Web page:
City Requires Installation of Natural Gas Alarms All Residences Must Comply by May 1, 2025

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One of the most widely felt effects of New York City’s multiple efforts to fight climate change is the shift away from oil- and gas-fired heating plants to electric. These efforts have been, and continue to be, largely successful. One of the byproducts of the shift is a commensurate shift in monitoring efforts, and rules for the new technologies replacing the old. With the focus now on remaining gas-fired appliances and systems, New York City has tightened up on monitoring those devices for potential leaks.

The Law & its Requirements

Local Law 157 (LL157) - also known as the ‘gas detector law’ - passed in 2016, and requires the installation of carbon and smoke detectors and natural gas detectors in buildings that receive natural gas service. It effectively replaced the previous law relating to smoke and carbon monoxide detecting devices.  

“As of May 1, 2025,” says Mark Hakim, an attorney with Manhattan-based law firm Schwartz Sladkus Reich Greenberg & Atlas, “compliance is required for all New York City residences. The law requires that gas detectors must be installed in appropriate locations in all apartments within one foot of the ceiling, and no less than three feet or no more than 10 feet from each gas appliance. The detectors can be either hardwired, with this hardwiring completed by a licensed electrician, or may be battery or plug-in operated.”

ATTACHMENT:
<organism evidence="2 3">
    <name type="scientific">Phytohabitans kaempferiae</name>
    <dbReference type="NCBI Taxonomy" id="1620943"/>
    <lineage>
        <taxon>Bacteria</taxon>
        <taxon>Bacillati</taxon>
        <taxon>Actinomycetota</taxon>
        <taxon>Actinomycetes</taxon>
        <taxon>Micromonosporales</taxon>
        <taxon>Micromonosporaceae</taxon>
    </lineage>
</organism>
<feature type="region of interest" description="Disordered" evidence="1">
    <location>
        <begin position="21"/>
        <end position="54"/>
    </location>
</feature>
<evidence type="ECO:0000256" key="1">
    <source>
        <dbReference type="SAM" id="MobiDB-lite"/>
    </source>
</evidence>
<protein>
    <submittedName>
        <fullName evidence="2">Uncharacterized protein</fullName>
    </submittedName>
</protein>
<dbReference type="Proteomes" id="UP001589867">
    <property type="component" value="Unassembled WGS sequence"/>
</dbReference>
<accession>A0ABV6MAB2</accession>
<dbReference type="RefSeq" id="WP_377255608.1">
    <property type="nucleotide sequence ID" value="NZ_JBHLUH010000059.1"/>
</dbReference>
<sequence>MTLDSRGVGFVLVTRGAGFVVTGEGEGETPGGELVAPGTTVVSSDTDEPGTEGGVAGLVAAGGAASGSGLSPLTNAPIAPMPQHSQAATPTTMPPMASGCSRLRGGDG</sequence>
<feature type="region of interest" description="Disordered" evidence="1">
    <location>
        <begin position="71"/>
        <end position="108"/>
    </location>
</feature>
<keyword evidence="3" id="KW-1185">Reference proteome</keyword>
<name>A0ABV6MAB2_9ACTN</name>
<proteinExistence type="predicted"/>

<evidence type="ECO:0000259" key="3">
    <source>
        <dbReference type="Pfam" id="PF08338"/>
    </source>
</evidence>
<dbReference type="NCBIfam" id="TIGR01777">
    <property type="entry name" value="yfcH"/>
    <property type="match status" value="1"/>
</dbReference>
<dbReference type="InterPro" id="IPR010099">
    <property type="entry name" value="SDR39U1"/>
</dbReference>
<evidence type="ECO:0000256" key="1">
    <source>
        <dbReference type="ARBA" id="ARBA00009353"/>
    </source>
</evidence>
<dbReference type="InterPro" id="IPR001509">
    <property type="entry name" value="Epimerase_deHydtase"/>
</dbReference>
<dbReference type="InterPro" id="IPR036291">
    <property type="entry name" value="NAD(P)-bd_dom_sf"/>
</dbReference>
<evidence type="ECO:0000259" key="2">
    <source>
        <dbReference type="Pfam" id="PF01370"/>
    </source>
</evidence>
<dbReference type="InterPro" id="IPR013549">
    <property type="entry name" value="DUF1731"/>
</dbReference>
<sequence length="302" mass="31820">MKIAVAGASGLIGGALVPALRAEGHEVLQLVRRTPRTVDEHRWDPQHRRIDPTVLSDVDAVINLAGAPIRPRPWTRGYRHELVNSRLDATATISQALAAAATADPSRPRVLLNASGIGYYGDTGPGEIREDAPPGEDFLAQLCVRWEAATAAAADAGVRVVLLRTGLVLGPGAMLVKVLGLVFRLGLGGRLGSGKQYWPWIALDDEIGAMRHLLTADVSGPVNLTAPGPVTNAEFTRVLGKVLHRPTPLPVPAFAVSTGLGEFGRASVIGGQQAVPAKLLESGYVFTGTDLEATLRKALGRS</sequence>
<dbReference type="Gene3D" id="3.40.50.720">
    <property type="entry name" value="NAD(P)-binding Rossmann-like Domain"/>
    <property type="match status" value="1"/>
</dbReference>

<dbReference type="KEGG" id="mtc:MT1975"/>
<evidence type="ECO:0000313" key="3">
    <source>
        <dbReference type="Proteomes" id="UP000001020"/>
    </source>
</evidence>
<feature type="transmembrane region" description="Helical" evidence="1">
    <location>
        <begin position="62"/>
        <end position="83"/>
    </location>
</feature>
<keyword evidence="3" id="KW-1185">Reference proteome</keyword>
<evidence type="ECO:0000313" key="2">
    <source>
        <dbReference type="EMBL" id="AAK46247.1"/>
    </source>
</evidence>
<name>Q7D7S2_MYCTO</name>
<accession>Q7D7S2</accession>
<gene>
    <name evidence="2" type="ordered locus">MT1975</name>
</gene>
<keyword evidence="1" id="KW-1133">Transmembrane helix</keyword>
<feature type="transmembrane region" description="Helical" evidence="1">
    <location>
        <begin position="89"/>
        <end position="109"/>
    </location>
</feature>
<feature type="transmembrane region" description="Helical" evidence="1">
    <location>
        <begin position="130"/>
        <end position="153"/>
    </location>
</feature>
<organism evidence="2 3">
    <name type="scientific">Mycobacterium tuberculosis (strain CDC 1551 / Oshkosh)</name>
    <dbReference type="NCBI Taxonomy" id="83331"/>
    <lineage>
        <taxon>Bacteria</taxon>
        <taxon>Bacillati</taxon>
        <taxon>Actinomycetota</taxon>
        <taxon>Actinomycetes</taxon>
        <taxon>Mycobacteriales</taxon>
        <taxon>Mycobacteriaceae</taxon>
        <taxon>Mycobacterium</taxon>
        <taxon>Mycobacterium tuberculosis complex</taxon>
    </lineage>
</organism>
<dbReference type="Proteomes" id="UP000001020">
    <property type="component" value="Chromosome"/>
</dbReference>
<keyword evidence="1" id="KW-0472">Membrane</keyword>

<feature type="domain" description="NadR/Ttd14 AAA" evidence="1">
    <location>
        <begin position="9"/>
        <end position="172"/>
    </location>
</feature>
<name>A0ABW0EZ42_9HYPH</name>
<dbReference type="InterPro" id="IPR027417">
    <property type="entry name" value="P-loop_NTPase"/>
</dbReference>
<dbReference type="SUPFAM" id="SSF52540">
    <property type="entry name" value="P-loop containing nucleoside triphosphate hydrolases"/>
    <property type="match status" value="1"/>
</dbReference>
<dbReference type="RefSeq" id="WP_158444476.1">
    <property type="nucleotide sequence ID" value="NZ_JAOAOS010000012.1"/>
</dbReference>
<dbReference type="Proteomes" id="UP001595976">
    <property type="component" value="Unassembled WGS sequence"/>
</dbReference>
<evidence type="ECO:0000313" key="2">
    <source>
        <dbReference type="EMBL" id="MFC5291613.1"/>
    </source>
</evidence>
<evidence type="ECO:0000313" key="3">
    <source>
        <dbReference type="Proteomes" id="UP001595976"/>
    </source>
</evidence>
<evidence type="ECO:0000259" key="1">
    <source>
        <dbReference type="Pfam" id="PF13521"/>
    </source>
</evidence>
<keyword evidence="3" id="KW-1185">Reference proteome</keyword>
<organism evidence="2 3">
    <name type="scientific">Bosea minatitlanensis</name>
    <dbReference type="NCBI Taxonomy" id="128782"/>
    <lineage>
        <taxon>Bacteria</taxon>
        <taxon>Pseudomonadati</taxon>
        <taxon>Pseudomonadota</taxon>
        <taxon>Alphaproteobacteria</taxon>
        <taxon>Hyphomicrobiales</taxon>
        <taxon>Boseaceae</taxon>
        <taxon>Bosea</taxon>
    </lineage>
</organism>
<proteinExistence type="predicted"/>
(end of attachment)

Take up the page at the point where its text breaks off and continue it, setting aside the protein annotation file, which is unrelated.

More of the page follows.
Timeline

Property owners in New York City have a revised time frame to comply with the law.  That revised date is May 1, 2025. “Property owners, including co-op shareholders and condominium unit owners should be able to comply with the new requirement without much trouble,” says Hakim, “but they should consult their managing agents and other outside consultants to come up with a viable plan to ensure that law is properly complied with. It is better to get started now than wait until next year, when complying with the law may no longer be feasible from a time perspective.”

Hakim suggests that boards and managing agents discuss the new law now and come up with a plan for compliance considering access to units, locations for installation, costs, etc. “There is no reason to delay commencement of a plan, especially given all that boards have to contend with already.”

The Reality

Obviously, it’s going to take some time for individual communities to understand the exact locations in each where these gas detectors need to be installed. Exceptions under the law, as well as requirements for installation and maintenance, must be considered in their entirety.  

“The law is a good idea,” says Hakim. “It applies directly to the safety of residents. But implementing it and following up will take time for each building.  As with smoke and then carbon detectors, window guards and other local laws that have come before, managing agents and boards will come to understand the law and how to comply with it. In the end, they will comply as they don’t have a choice.”

However, the law’s provision to allow for either hard-wired or battery-operated devices that are not connected to a utility company or monitoring company, does leave room for error and potential non-compliance.  The proverbial user, whether tenant, shareholder or owner, may choose to ignore or shut off the device altogether or allow the battery to die. That may prove difficult to monitor.

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